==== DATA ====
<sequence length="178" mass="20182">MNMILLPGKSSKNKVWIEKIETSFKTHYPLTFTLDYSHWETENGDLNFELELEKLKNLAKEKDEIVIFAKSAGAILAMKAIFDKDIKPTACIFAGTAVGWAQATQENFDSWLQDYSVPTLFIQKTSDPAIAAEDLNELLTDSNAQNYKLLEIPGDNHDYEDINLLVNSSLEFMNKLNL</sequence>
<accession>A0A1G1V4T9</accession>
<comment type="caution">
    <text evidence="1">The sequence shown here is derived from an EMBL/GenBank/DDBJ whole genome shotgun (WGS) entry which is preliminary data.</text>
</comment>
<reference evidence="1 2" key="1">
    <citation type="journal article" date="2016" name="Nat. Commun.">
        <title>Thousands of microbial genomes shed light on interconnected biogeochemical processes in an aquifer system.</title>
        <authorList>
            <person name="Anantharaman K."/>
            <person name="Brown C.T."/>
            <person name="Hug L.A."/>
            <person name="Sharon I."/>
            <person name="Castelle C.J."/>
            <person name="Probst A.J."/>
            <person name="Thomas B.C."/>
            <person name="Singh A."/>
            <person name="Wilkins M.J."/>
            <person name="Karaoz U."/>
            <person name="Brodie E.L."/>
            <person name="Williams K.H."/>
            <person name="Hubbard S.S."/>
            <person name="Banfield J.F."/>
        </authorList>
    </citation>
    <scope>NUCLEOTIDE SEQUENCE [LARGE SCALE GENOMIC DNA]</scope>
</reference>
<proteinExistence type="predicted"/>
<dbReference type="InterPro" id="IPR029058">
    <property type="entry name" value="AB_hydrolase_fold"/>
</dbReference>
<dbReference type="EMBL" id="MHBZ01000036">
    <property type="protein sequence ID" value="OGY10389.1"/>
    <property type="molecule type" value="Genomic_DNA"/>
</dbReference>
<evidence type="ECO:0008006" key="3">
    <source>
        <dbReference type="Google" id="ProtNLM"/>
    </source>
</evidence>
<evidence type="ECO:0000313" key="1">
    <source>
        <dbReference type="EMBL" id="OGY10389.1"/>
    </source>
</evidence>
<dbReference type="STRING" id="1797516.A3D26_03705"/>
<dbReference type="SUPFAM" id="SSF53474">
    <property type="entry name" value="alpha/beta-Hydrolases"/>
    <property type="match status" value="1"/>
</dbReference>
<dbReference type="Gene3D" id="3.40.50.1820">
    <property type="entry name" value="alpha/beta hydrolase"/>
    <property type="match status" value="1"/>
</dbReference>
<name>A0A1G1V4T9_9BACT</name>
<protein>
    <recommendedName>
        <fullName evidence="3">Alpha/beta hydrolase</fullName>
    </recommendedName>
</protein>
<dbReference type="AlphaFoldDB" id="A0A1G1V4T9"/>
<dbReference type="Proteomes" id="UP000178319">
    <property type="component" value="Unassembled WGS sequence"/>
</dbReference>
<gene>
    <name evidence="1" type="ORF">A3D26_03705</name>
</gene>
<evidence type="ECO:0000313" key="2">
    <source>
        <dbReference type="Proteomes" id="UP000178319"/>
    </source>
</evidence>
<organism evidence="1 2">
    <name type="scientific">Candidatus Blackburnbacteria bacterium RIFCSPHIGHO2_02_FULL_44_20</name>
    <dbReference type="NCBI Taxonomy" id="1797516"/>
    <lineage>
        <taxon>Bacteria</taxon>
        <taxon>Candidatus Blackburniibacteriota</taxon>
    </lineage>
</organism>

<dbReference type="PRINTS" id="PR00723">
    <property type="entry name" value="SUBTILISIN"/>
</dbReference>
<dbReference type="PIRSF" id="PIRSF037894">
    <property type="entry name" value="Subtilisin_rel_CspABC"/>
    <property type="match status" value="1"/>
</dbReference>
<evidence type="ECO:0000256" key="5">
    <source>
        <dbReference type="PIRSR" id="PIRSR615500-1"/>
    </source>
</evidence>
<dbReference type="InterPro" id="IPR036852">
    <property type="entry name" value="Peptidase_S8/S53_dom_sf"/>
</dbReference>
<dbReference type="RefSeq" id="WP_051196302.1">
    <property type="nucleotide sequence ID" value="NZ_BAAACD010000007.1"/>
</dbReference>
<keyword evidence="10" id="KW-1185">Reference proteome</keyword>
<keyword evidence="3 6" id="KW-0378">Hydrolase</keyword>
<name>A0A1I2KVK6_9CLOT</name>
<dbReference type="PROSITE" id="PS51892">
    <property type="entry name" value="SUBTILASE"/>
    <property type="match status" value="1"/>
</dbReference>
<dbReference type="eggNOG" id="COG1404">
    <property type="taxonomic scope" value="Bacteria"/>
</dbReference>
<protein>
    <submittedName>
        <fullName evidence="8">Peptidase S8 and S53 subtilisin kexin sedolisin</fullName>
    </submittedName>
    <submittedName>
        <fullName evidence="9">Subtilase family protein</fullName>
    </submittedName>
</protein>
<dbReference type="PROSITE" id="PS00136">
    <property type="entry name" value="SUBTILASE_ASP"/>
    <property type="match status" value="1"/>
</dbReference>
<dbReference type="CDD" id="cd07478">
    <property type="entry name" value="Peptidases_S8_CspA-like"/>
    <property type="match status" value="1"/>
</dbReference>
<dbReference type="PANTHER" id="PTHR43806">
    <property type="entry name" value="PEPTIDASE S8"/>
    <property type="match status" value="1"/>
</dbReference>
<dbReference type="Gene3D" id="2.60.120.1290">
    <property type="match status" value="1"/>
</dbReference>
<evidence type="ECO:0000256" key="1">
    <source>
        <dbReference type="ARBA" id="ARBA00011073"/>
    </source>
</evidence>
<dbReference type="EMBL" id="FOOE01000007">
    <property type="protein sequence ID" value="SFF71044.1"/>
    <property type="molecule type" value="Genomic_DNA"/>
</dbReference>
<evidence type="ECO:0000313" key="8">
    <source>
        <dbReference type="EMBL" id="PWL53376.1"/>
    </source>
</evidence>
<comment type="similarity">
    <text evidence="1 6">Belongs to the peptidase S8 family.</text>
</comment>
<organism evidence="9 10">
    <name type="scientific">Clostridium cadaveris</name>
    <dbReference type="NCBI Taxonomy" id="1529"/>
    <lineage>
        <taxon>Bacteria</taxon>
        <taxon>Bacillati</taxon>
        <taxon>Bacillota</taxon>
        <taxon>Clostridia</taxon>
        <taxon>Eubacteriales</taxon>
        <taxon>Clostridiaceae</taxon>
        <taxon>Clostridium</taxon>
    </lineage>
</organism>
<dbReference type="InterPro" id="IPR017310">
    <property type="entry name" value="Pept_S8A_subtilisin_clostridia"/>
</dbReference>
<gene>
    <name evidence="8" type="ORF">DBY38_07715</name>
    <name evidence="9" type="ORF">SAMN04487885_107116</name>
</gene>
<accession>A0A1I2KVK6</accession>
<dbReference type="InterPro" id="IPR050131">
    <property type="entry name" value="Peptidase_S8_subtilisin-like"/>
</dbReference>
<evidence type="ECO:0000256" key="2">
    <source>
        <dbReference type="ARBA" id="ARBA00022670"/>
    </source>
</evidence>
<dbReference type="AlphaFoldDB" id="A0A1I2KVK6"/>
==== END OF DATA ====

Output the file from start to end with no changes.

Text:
<sequence length="178" mass="20182">MNMILLPGKSSKNKVWIEKIETSFKTHYPLTFTLDYSHWETENGDLNFELELEKLKNLAKEKDEIVIFAKSAGAILAMKAIFDKDIKPTACIFAGTAVGWAQATQENFDSWLQDYSVPTLFIQKTSDPAIAAEDLNELLTDSNAQNYKLLEIPGDNHDYEDINLLVNSSLEFMNKLNL</sequence>
<accession>A0A1G1V4T9</accession>
<comment type="caution">
    <text evidence="1">The sequence shown here is derived from an EMBL/GenBank/DDBJ whole genome shotgun (WGS) entry which is preliminary data.</text>
</comment>
<reference evidence="1 2" key="1">
    <citation type="journal article" date="2016" name="Nat. Commun.">
        <title>Thousands of microbial genomes shed light on interconnected biogeochemical processes in an aquifer system.</title>
        <authorList>
            <person name="Anantharaman K."/>
            <person name="Brown C.T."/>
            <person name="Hug L.A."/>
            <person name="Sharon I."/>
            <person name="Castelle C.J."/>
            <person name="Probst A.J."/>
            <person name="Thomas B.C."/>
            <person name="Singh A."/>
            <person name="Wilkins M.J."/>
            <person name="Karaoz U."/>
            <person name="Brodie E.L."/>
            <person name="Williams K.H."/>
            <person name="Hubbard S.S."/>
            <person name="Banfield J.F."/>
        </authorList>
    </citation>
    <scope>NUCLEOTIDE SEQUENCE [LARGE SCALE GENOMIC DNA]</scope>
</reference>
<proteinExistence type="predicted"/>
<dbReference type="InterPro" id="IPR029058">
    <property type="entry name" value="AB_hydrolase_fold"/>
</dbReference>
<dbReference type="EMBL" id="MHBZ01000036">
    <property type="protein sequence ID" value="OGY10389.1"/>
    <property type="molecule type" value="Genomic_DNA"/>
</dbReference>
<evidence type="ECO:0008006" key="3">
    <source>
        <dbReference type="Google" id="ProtNLM"/>
    </source>
</evidence>
<evidence type="ECO:0000313" key="1">
    <source>
        <dbReference type="EMBL" id="OGY10389.1"/>
    </source>
</evidence>
<dbReference type="STRING" id="1797516.A3D26_03705"/>
<dbReference type="SUPFAM" id="SSF53474">
    <property type="entry name" value="alpha/beta-Hydrolases"/>
    <property type="match status" value="1"/>
</dbReference>
<dbReference type="Gene3D" id="3.40.50.1820">
    <property type="entry name" value="alpha/beta hydrolase"/>
    <property type="match status" value="1"/>
</dbReference>
<name>A0A1G1V4T9_9BACT</name>
<protein>
    <recommendedName>
        <fullName evidence="3">Alpha/beta hydrolase</fullName>
    </recommendedName>
</protein>
<dbReference type="AlphaFoldDB" id="A0A1G1V4T9"/>
<dbReference type="Proteomes" id="UP000178319">
    <property type="component" value="Unassembled WGS sequence"/>
</dbReference>
<gene>
    <name evidence="1" type="ORF">A3D26_03705</name>
</gene>
<evidence type="ECO:0000313" key="2">
    <source>
        <dbReference type="Proteomes" id="UP000178319"/>
    </source>
</evidence>
<organism evidence="1 2">
    <name type="scientific">Candidatus Blackburnbacteria bacterium RIFCSPHIGHO2_02_FULL_44_20</name>
    <dbReference type="NCBI Taxonomy" id="1797516"/>
    <lineage>
        <taxon>Bacteria</taxon>
        <taxon>Candidatus Blackburniibacteriota</taxon>
    </lineage>
</organism>

<dbReference type="PRINTS" id="PR00723">
    <property type="entry name" value="SUBTILISIN"/>
</dbReference>
<dbReference type="PIRSF" id="PIRSF037894">
    <property type="entry name" value="Subtilisin_rel_CspABC"/>
    <property type="match status" value="1"/>
</dbReference>
<evidence type="ECO:0000256" key="5">
    <source>
        <dbReference type="PIRSR" id="PIRSR615500-1"/>
    </source>
</evidence>
<dbReference type="InterPro" id="IPR036852">
    <property type="entry name" value="Peptidase_S8/S53_dom_sf"/>
</dbReference>
<dbReference type="RefSeq" id="WP_051196302.1">
    <property type="nucleotide sequence ID" value="NZ_BAAACD010000007.1"/>
</dbReference>
<keyword evidence="10" id="KW-1185">Reference proteome</keyword>
<keyword evidence="3 6" id="KW-0378">Hydrolase</keyword>
<name>A0A1I2KVK6_9CLOT</name>
<dbReference type="PROSITE" id="PS51892">
    <property type="entry name" value="SUBTILASE"/>
    <property type="match status" value="1"/>
</dbReference>
<dbReference type="eggNOG" id="COG1404">
    <property type="taxonomic scope" value="Bacteria"/>
</dbReference>
<protein>
    <submittedName>
        <fullName evidence="8">Peptidase S8 and S53 subtilisin kexin sedolisin</fullName>
    </submittedName>
    <submittedName>
        <fullName evidence="9">Subtilase family protein</fullName>
    </submittedName>
</protein>
<dbReference type="PROSITE" id="PS00136">
    <property type="entry name" value="SUBTILASE_ASP"/>
    <property type="match status" value="1"/>
</dbReference>
<dbReference type="CDD" id="cd07478">
    <property type="entry name" value="Peptidases_S8_CspA-like"/>
    <property type="match status" value="1"/>
</dbReference>
<dbReference type="PANTHER" id="PTHR43806">
    <property type="entry name" value="PEPTIDASE S8"/>
    <property type="match status" value="1"/>
</dbReference>
<dbReference type="Gene3D" id="2.60.120.1290">
    <property type="match status" value="1"/>
</dbReference>
<evidence type="ECO:0000256" key="1">
    <source>
        <dbReference type="ARBA" id="ARBA00011073"/>
    </source>
</evidence>
<dbReference type="EMBL" id="FOOE01000007">
    <property type="protein sequence ID" value="SFF71044.1"/>
    <property type="molecule type" value="Genomic_DNA"/>
</dbReference>
<evidence type="ECO:0000313" key="8">
    <source>
        <dbReference type="EMBL" id="PWL53376.1"/>
    </source>
</evidence>
<comment type="similarity">
    <text evidence="1 6">Belongs to the peptidase S8 family.</text>
</comment>
<organism evidence="9 10">
    <name type="scientific">Clostridium cadaveris</name>
    <dbReference type="NCBI Taxonomy" id="1529"/>
    <lineage>
        <taxon>Bacteria</taxon>
        <taxon>Bacillati</taxon>
        <taxon>Bacillota</taxon>
        <taxon>Clostridia</taxon>
        <taxon>Eubacteriales</taxon>
        <taxon>Clostridiaceae</taxon>
        <taxon>Clostridium</taxon>
    </lineage>
</organism>
<dbReference type="InterPro" id="IPR017310">
    <property type="entry name" value="Pept_S8A_subtilisin_clostridia"/>
</dbReference>
<gene>
    <name evidence="8" type="ORF">DBY38_07715</name>
    <name evidence="9" type="ORF">SAMN04487885_107116</name>
</gene>
<accession>A0A1I2KVK6</accession>
<dbReference type="InterPro" id="IPR050131">
    <property type="entry name" value="Peptidase_S8_subtilisin-like"/>
</dbReference>
<evidence type="ECO:0000256" key="2">
    <source>
        <dbReference type="ARBA" id="ARBA00022670"/>
    </source>
</evidence>
<dbReference type="AlphaFoldDB" id="A0A1I2KVK6"/>